Carney Asks BIS Committee to Investigate Pound Flash Crashby and
Currency slumped more than 6 percent in two minutes of trading
Central bank warned last year of ‘fragile’ market liquidity
Bank of England Governor Mark Carney has asked the Bank for International Settlements to look into the pound’s sharp drop in trading overnight, which sent the currency to a 31-year low.
Speaking to journalists in Washington on Friday while attending the annual International Monetary Fund meeting, Carney said the BIS’s Markets Committee will look into the sudden crash.
With input from the U.K. central bank, the BIS panel “will review the lessons from this, and other recent episodes of flash events in FX markets at its next meeting,” the BOE said later in an e-mailed statement. It has also said it’s looking into the reasons behind the drop.
The 6.1 percent plunge in the space of two minutes drove sterling to $1.1841, according to composite prices compiled by Bloomberg of contributions from dealers. Traders speculated the crash might have been sparked by human error, or a so-called “fat finger,” with algorithms adding to selling pressure at a time of day when liquidity is relatively low.
While sterling pared its decline -- trading down 1.5 percent at $1.2432 as of 5:33 p.m. London time -- the tumult compounds its weakness since the U.K.’s vote to leave the European Union. The currency has fallen 16 percent since the June 23 referendum.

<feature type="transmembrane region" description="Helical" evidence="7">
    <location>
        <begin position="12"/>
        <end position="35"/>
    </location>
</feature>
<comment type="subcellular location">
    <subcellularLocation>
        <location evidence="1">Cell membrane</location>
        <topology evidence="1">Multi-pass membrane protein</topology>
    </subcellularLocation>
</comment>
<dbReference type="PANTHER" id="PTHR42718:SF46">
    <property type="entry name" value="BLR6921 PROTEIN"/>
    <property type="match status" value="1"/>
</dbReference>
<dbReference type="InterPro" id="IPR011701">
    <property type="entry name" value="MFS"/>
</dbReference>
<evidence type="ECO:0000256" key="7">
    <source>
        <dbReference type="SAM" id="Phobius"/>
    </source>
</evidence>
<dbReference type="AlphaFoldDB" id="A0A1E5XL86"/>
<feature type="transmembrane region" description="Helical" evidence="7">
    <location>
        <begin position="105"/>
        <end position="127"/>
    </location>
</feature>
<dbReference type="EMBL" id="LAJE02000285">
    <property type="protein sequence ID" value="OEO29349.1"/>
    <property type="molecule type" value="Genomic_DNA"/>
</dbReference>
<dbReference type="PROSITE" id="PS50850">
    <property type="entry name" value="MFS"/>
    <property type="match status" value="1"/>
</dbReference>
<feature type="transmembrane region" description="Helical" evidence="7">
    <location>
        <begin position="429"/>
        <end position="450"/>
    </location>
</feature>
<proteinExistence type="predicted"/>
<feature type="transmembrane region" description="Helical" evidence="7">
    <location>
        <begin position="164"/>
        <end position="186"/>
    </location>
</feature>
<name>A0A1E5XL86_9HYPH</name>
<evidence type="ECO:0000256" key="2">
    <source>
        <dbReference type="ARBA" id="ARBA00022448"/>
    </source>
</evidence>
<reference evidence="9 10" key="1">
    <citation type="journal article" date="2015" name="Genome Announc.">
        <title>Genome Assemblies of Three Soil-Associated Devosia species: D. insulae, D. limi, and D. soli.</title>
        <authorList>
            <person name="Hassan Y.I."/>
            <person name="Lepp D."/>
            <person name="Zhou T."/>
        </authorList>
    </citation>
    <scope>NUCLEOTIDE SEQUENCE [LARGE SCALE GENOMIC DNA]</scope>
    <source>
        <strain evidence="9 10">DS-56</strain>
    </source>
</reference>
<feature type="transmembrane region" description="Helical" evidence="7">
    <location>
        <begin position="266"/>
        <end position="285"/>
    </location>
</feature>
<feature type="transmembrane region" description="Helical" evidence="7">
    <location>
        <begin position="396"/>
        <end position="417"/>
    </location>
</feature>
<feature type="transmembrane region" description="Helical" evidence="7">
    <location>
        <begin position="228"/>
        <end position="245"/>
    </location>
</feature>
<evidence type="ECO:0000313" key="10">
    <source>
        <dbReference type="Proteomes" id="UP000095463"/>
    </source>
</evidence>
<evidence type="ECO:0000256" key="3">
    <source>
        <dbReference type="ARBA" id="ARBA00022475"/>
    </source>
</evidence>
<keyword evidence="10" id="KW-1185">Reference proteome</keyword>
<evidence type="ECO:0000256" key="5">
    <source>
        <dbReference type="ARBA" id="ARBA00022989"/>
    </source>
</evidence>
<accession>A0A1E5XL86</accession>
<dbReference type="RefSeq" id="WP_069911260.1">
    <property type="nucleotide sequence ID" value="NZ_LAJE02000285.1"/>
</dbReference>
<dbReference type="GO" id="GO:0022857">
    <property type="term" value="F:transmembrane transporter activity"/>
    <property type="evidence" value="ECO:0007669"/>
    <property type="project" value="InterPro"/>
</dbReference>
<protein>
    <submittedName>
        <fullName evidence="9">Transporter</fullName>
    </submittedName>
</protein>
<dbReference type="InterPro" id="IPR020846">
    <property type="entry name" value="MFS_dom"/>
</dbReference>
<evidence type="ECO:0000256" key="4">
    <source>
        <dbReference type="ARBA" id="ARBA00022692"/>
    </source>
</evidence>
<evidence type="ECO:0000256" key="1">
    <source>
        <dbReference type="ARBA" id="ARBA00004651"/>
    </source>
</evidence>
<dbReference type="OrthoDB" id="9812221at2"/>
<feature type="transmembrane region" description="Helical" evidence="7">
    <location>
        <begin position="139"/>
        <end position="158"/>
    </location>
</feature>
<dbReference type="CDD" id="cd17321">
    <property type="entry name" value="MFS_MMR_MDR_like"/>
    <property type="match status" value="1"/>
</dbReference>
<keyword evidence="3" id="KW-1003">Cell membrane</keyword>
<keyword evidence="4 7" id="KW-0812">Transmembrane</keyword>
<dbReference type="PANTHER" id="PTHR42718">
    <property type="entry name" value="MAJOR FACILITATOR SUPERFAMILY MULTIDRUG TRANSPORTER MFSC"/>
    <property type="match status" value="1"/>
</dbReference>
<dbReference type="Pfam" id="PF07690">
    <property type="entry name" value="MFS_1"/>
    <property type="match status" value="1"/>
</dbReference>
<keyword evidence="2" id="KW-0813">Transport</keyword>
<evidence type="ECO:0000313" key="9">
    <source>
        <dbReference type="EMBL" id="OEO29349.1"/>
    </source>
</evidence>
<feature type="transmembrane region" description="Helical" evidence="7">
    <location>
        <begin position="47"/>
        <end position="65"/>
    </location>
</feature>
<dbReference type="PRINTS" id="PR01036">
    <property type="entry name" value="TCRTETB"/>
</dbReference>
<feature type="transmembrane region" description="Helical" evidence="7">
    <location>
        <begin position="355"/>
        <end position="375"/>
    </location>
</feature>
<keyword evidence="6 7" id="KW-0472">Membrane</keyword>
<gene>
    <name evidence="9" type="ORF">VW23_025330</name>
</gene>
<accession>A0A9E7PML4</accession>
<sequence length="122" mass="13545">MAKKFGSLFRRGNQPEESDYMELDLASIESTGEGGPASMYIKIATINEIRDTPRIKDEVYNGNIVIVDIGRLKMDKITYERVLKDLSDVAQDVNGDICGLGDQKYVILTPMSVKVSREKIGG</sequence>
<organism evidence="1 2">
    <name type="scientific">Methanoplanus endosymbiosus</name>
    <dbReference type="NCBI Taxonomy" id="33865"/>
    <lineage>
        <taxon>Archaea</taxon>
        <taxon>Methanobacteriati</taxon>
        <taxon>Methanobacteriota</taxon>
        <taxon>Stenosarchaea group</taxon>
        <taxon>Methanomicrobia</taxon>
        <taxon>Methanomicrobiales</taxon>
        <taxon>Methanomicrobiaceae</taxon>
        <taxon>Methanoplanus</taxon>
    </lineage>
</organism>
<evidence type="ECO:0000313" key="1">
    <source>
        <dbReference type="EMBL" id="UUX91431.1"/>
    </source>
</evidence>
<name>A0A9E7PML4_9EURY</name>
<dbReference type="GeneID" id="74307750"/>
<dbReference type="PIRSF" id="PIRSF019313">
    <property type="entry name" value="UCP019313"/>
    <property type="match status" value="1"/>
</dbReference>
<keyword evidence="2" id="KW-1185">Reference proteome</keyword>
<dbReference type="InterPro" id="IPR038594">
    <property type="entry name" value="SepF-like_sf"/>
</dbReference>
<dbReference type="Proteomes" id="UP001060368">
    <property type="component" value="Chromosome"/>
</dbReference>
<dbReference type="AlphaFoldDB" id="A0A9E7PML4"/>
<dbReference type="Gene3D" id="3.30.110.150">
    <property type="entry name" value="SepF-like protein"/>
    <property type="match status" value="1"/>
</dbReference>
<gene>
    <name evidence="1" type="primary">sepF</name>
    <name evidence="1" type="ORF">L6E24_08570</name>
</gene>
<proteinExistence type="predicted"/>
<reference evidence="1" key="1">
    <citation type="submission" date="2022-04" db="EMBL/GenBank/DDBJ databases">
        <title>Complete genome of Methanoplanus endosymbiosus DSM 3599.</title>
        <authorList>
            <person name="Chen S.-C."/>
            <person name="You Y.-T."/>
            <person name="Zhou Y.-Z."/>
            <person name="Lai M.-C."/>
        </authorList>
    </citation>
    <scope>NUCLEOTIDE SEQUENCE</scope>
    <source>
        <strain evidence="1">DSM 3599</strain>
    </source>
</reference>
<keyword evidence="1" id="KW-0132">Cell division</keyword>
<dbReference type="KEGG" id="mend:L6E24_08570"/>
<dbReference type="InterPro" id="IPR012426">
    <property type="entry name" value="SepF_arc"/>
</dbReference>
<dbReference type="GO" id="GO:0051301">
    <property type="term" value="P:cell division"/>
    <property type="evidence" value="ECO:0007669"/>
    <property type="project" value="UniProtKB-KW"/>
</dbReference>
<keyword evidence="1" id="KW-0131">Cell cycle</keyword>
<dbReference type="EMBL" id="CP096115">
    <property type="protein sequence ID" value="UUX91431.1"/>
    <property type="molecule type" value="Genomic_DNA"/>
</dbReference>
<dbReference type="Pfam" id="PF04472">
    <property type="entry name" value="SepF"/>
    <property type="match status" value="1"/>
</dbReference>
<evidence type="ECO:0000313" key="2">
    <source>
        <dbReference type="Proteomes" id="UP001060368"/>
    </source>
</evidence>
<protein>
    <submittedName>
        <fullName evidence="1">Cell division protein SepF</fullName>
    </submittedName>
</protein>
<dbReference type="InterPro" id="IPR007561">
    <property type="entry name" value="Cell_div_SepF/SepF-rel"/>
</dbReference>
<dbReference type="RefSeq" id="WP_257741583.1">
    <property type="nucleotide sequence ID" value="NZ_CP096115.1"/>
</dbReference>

“The pound flash crash tonight was not explained by any fundamental reason but the lack of liquidity,” said Aurelija Augulyte, a strategist at Nordea Markets in Copenhagen. “The pound weakness will be a boon for U.K. industry and a headache for the BOE.”
The extent of the drop adds to signs that bouts of extreme volatility are becoming more commonplace in the global currency market as the volume of transactions dwindles and algorithmic traders pick up market share. The BOE has previously highlighted the trend, saying in its December 2015 Financial Stability Report that market corrections can be amplified by “fragile” liquidity.
Why did the pound crash and what's happening now? Bloomberg FX strategist Richard Jones explains
The move came at the end of a week that saw U.K. Prime Minister Theresa May indicate Britain may end up with a so-called hard Brexit -- which would limit its access to the EU’s single market -- and Home Secretary Amber Rudd proposed tougher rules for foreign workers in Britain.
“The severe pressure on sterling over the past few days has shown that investors are becoming concerned not only about the U.K.’s free access to the single market, but, more generally, about the country’s vision on immigration, openness and business friendliness,” Vasileios Gkionakis, head of global foreign-exchange strategy at UniCredit, said in a note on Friday.